Plenty to discover at Boonshoft
By Joyell Nevins
Photo: Children play at the Boonshoft Museum’s Water Table; photo: Kristy Creel
Discovery: a word associated with eye-opening wonder and new ideas. Where your mind is stretched beyond its current capabilities. Where the world you think you know is bigger and more intricate than you realized.
Such is the case with the Boonshoft Museum of Discovery, a 94,000 square foot space that has more than one million items and dozens of interactive exhibits. The museum averages 200,000 visitors a year, and serves an additional 45,000 learners through school and community programs. The family-friendly facility is a science center, children’s museum, planetarium and zoo all rolled into one.
It started as a natural history collection of the Dayton Public Library in the 19th century. After World War II, the library couldn’t run it anymore. So, in 1952, the Dayton Society of Natural History was born and the Dayton Museum of Natural History opened. Expansions were added in 1991 and 2000, and an education expansion is on the horizon.
The name of the museum was changed to “Boonshoft” in 1999 after Oscar Boonshoft, a dedicated Dayton patron, donated a naming gift. Although much of the natural history collection is now in storage or on loan to various museums, items from it are set up in displays throughout the building.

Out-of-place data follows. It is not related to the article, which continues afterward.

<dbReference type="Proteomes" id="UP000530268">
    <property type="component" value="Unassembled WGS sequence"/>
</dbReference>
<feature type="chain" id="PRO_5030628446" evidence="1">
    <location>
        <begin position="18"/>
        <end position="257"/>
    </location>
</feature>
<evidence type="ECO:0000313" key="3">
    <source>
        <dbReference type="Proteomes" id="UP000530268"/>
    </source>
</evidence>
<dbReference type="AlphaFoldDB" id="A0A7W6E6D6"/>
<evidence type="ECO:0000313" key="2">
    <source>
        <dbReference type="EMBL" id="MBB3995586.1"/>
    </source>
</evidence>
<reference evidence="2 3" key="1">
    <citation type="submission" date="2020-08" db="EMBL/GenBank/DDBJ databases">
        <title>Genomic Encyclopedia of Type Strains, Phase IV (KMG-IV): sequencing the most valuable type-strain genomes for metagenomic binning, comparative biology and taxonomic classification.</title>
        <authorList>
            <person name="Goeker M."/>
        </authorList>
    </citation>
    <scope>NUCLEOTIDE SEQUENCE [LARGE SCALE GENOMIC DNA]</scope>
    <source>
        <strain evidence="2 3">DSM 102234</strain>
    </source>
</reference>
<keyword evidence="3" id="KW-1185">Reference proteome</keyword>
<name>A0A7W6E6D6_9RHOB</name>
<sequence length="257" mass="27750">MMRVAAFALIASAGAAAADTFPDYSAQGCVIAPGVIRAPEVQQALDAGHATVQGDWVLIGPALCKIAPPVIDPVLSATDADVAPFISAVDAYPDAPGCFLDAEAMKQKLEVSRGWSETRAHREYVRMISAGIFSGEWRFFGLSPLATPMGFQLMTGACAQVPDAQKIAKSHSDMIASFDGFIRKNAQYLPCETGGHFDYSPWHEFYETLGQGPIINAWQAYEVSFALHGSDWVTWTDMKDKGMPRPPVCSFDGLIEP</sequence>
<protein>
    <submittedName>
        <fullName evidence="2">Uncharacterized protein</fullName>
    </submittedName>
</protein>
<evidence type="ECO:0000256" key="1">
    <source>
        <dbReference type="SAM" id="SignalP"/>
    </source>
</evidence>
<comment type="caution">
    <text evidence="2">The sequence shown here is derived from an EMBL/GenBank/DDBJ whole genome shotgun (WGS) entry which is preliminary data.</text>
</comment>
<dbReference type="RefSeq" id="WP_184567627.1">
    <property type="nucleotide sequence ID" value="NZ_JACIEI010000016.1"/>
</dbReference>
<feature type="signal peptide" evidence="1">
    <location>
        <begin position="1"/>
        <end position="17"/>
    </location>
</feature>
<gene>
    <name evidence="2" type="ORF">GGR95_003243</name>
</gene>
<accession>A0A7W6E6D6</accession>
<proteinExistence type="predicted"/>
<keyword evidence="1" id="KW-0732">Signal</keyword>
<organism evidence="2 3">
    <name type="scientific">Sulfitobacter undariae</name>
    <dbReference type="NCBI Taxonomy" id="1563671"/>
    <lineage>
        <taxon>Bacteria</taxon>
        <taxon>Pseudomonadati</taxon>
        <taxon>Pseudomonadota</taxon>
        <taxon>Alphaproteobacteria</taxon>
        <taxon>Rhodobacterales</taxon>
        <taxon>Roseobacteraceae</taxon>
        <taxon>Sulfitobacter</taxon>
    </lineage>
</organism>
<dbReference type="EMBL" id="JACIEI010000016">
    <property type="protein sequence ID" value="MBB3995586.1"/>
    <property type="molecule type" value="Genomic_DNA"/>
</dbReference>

A major shift toward today’s Boonshoft occurred in 1996, when the Dayton Society of Natural History merged with the Dayton Children’s Museum – then a mobile unit – and gave it a place to be anchored.
“It was a very necessary move,” Dayton Society of Natural History President and CEO Mark Meister said. “Things in the museum world are changing. It’s geared toward science centers, not collection based. It’s participatory – play is learning.”
According to Susan Pion, vice president of education and exhibits, life and school are often geared toward pushing kids to grow up and stay confined.
“Much of education is about teaching kids to be little adults,” she said. “Here, this is a place where you get to be what a kid is. You learn in unintended ways.”
And Boonshoft isn’t offended if adults want to play, too – in fact, they encourage it.
“We want caregivers to feel comfortable playing with their child,” Pion said (Pion also encouraged this reporter to take a ride down the “Shock of Friction” slide – I maintain those squeals did not come from me).
The Kids Playce, designed especially for children ages 6 and under, offers a dig pit, large microscope, color wall with lights and music, a place to build your own rollercoaster and a full water area with miniature boats and working mills. Air and energy exhibits, called the “energy island,” are all hands-on – touching is definitely encouraged in this museum! And Boonshoft puts more focus on variety than complicity.
“It’s often the most simple exhibit pieces that make the most impact,” Meiser said, pointing to a bucket of acrylic “water” that shows how much liquid is used in one average shower – it’s actually pretty heavy.